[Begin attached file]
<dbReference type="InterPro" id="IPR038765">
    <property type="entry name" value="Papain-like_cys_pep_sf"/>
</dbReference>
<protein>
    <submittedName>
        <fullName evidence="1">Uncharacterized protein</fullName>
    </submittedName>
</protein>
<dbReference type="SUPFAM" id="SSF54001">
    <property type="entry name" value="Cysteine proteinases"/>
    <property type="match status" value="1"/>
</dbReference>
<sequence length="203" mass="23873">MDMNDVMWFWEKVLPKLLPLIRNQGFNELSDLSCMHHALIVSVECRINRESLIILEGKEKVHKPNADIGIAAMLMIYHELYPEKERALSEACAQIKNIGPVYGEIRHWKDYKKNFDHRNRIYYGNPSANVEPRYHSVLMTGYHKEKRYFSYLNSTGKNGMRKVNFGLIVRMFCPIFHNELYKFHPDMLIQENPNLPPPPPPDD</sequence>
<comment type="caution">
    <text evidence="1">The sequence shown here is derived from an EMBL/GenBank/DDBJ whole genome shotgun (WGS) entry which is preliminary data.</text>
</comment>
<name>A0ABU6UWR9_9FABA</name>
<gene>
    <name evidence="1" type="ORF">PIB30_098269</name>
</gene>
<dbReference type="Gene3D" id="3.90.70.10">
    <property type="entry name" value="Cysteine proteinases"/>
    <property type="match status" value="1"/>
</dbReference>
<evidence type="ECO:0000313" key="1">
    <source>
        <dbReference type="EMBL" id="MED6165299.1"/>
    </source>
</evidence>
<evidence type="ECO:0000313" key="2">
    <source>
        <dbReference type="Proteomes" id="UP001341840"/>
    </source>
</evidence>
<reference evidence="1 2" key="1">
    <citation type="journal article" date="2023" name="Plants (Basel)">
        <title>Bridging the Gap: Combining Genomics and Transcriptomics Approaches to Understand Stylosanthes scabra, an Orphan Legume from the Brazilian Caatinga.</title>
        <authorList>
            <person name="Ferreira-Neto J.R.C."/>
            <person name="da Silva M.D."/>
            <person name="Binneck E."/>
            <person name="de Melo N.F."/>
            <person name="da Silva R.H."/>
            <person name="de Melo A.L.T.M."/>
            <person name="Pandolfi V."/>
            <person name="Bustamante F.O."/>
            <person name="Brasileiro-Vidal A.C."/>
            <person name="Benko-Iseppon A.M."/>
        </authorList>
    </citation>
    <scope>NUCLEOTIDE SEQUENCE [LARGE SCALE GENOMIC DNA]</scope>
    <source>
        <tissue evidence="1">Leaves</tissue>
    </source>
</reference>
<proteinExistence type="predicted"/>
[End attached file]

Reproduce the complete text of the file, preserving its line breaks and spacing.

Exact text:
<dbReference type="InterPro" id="IPR038765">
    <property type="entry name" value="Papain-like_cys_pep_sf"/>
</dbReference>
<protein>
    <submittedName>
        <fullName evidence="1">Uncharacterized protein</fullName>
    </submittedName>
</protein>
<dbReference type="SUPFAM" id="SSF54001">
    <property type="entry name" value="Cysteine proteinases"/>
    <property type="match status" value="1"/>
</dbReference>
<sequence length="203" mass="23873">MDMNDVMWFWEKVLPKLLPLIRNQGFNELSDLSCMHHALIVSVECRINRESLIILEGKEKVHKPNADIGIAAMLMIYHELYPEKERALSEACAQIKNIGPVYGEIRHWKDYKKNFDHRNRIYYGNPSANVEPRYHSVLMTGYHKEKRYFSYLNSTGKNGMRKVNFGLIVRMFCPIFHNELYKFHPDMLIQENPNLPPPPPPDD</sequence>
<comment type="caution">
    <text evidence="1">The sequence shown here is derived from an EMBL/GenBank/DDBJ whole genome shotgun (WGS) entry which is preliminary data.</text>
</comment>
<name>A0ABU6UWR9_9FABA</name>
<gene>
    <name evidence="1" type="ORF">PIB30_098269</name>
</gene>
<dbReference type="Gene3D" id="3.90.70.10">
    <property type="entry name" value="Cysteine proteinases"/>
    <property type="match status" value="1"/>
</dbReference>
<evidence type="ECO:0000313" key="1">
    <source>
        <dbReference type="EMBL" id="MED6165299.1"/>
    </source>
</evidence>
<evidence type="ECO:0000313" key="2">
    <source>
        <dbReference type="Proteomes" id="UP001341840"/>
    </source>
</evidence>
<reference evidence="1 2" key="1">
    <citation type="journal article" date="2023" name="Plants (Basel)">
        <title>Bridging the Gap: Combining Genomics and Transcriptomics Approaches to Understand Stylosanthes scabra, an Orphan Legume from the Brazilian Caatinga.</title>
        <authorList>
            <person name="Ferreira-Neto J.R.C."/>
            <person name="da Silva M.D."/>
            <person name="Binneck E."/>
            <person name="de Melo N.F."/>
            <person name="da Silva R.H."/>
            <person name="de Melo A.L.T.M."/>
            <person name="Pandolfi V."/>
            <person name="Bustamante F.O."/>
            <person name="Brasileiro-Vidal A.C."/>
            <person name="Benko-Iseppon A.M."/>
        </authorList>
    </citation>
    <scope>NUCLEOTIDE SEQUENCE [LARGE SCALE GENOMIC DNA]</scope>
    <source>
        <tissue evidence="1">Leaves</tissue>
    </source>
</reference>
<proteinExistence type="predicted"/>